women.
– Black women account for most new AIDS cases among women
(66% in 2007); White and Latina women account for 17% and
15% of new AIDS cases, respectively.
– Black women represent more than a third (36%) of AIDS cases
diagnosed among Blacks, while White women represent 15% of
AIDS cases diagnosed among Whites (as of 2007.)
– Although Black teens (ages 13-19) represent only 15% of U.S.
teenagers, they account for 68% of new AIDS cases reported
among teens in 2007. A similar impact can be seen among
Black children.
56
HIV: Silence = Death
• Factors in the prevalence of HIV/AIDS
in the Black community include:
– The stigma associated with same-sex
activity, i.e., man having sex with men
– High incarceration rates, and infection of
women by formerly incarcerated men
– Intravenous drug use
– These factors are particularly acute in
lower income communities
57
Searching for solutions
Moving forward, together
What can be done?
• To improve the life outcomes of Black
America, we must support our children, by:
– Taking back our schools, and mobilizing parents to
demand quality, results-oriented education
– Supporting efforts to encourage school systems to
offer financial incentives to attract and retain good
teachers, and to replace bad ones
– Creating “communities of concern” among adults - with churches, fraternal organizations, local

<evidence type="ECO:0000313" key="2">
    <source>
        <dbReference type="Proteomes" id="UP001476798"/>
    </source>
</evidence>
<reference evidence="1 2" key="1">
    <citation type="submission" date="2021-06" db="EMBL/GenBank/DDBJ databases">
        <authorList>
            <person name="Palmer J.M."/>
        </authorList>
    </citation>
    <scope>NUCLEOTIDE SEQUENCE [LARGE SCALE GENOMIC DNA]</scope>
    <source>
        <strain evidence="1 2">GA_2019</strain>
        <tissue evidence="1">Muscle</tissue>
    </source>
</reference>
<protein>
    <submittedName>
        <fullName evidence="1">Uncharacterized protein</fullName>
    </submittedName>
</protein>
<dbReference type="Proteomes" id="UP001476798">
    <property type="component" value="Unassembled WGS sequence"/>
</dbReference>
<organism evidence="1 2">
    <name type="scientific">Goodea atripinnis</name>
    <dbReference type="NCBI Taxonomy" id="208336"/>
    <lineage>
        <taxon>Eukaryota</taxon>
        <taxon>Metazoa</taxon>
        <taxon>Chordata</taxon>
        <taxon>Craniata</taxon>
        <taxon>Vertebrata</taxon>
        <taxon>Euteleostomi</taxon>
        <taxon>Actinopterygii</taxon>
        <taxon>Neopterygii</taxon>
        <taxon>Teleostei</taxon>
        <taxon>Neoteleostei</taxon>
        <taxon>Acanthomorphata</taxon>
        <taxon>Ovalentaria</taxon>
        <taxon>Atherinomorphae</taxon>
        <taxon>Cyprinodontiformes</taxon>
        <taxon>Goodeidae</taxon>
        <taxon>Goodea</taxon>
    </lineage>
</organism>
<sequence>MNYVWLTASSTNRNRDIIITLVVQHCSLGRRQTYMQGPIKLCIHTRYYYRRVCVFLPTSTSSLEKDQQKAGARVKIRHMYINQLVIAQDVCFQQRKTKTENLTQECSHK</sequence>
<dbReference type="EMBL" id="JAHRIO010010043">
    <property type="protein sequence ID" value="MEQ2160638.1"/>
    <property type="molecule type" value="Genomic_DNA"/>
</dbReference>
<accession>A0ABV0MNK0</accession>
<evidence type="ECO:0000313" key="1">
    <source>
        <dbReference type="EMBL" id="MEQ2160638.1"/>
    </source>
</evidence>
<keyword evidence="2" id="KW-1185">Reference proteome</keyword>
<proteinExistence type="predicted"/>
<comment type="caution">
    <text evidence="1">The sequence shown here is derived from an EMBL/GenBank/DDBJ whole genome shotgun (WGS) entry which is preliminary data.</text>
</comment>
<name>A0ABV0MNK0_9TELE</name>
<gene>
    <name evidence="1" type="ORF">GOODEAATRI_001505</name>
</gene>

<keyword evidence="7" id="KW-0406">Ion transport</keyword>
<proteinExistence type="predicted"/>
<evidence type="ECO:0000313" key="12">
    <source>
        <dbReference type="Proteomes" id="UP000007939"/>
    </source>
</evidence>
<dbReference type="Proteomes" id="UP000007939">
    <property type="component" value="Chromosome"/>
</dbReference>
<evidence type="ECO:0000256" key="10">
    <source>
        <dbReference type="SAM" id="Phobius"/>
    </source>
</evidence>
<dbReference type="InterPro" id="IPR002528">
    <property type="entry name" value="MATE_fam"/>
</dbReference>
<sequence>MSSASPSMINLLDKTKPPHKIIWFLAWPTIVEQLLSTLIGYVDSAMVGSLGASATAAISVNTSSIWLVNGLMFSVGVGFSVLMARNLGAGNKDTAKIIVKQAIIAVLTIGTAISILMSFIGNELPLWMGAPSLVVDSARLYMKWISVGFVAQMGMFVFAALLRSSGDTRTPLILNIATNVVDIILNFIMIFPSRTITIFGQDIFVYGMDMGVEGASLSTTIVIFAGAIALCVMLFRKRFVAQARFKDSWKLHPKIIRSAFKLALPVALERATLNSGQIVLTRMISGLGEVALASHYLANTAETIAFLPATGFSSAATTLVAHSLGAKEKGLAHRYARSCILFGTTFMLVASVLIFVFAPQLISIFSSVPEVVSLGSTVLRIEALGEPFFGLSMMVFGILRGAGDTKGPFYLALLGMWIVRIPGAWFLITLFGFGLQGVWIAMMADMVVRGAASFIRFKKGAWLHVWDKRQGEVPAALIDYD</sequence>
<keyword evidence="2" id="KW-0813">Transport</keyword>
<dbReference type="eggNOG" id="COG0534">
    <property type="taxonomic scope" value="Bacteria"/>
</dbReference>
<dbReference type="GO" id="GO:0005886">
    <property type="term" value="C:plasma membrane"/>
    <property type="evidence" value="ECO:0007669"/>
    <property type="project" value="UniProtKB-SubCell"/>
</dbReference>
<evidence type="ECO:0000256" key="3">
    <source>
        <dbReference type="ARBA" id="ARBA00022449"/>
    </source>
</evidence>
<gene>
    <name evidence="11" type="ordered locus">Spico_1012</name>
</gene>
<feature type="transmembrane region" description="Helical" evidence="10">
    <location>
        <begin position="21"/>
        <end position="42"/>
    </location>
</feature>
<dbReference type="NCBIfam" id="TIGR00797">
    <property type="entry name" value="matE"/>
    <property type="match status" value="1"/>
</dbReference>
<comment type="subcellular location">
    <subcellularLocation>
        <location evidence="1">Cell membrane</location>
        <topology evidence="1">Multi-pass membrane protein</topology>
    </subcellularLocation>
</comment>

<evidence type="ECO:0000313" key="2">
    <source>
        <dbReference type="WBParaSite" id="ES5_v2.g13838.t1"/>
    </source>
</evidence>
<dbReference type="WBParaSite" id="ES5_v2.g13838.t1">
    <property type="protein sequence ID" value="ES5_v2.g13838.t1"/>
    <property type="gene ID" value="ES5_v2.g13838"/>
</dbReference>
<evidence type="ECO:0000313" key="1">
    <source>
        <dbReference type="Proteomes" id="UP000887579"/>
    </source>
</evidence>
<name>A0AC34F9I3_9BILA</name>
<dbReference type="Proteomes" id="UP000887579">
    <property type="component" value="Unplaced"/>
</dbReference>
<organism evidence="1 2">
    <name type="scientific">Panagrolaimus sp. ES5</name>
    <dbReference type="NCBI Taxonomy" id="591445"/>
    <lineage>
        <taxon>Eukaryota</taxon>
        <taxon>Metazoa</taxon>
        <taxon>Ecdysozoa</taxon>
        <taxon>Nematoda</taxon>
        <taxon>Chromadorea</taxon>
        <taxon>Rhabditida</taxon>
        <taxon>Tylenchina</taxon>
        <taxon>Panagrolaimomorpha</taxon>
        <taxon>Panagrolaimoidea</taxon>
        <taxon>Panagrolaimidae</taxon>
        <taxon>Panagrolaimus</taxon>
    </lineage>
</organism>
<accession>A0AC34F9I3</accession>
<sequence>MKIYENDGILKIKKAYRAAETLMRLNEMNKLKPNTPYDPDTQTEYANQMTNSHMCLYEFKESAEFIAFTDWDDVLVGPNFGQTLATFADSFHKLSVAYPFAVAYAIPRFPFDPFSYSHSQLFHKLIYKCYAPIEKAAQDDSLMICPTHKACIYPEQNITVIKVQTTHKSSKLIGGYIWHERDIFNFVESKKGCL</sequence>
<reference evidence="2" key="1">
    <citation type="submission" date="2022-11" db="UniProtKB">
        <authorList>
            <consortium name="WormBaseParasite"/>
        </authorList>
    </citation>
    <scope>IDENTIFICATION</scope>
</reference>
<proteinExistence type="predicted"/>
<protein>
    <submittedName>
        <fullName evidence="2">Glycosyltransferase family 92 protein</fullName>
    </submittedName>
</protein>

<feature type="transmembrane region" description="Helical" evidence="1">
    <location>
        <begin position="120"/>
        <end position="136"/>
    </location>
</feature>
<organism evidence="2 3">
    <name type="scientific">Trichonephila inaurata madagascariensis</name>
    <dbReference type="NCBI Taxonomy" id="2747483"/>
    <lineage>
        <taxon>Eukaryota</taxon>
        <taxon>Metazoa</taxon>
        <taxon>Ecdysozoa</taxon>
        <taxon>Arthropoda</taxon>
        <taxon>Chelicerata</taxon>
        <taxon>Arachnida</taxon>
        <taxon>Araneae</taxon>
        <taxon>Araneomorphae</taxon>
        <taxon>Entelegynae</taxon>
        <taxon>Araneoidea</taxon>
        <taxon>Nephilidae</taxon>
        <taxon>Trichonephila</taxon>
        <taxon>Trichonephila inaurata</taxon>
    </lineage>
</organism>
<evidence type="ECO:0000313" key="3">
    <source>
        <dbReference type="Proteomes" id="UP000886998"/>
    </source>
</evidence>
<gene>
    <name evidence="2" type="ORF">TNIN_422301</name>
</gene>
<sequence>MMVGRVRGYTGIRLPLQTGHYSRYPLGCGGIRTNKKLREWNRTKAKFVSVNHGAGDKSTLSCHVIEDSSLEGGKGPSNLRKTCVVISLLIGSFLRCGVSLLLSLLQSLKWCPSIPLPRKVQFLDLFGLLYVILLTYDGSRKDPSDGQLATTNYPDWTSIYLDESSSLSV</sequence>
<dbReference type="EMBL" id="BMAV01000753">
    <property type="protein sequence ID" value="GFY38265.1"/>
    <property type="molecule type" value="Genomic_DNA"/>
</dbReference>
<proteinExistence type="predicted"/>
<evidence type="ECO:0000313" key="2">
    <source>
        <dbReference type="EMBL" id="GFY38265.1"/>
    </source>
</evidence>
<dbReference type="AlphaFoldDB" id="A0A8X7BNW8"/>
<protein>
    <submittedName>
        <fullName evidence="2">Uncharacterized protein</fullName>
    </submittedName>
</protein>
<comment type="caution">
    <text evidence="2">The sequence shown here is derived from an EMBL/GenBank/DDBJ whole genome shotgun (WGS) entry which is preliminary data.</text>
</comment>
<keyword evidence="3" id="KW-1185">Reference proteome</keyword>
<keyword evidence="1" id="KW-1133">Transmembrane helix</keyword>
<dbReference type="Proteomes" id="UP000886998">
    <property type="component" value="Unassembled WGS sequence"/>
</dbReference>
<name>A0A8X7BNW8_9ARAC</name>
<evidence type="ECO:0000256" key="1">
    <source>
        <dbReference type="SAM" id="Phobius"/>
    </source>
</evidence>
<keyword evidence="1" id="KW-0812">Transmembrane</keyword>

businesses, police departments, citizens and
families working closely together
59
What can be done? (cont’d)
• To improve our schools, we must:
– Find creative ways to get more parents into the
school building, interacting with teachers
– Support the spread of technology, computers and
Internet access into the urban core
– Become a visible presence at local school boards
60
What can be done? (cont’d)
• To combat economic insecurity we must
– Build a more educated Black workforce
– Financially support historically Black colleges and
help them to better fulfill their purpose
– Improve the technological proficiency of the Black
student and workforce
– Promote an “attitude adjustment” toward careers
and work among our youth. Sports and music
can’t be the be-all and end all
61
What can be done? (cont’d)
• To build community security we must:
– Encourage marriage before children
– Create a culture of celebration of the Black family
– Encourage communities and police to find
channels of communication, and to work together
to combat crime in our neighborhoods
– Broaden the reach of the Black church, “beyond
the pulpit” so churches can meet the needs of
families outside the sanctuary walls.
62
The Development Revolution
To change the state of Black
America is going to take
“revolutionary” action. Adults,
and particularly Black men,
must get re-engaged in our
communities, to save our
children’s future.
These are the building blocks
of the Urban League of Miami’s
“Development Revolution,” and
the foundation of our strategy.
63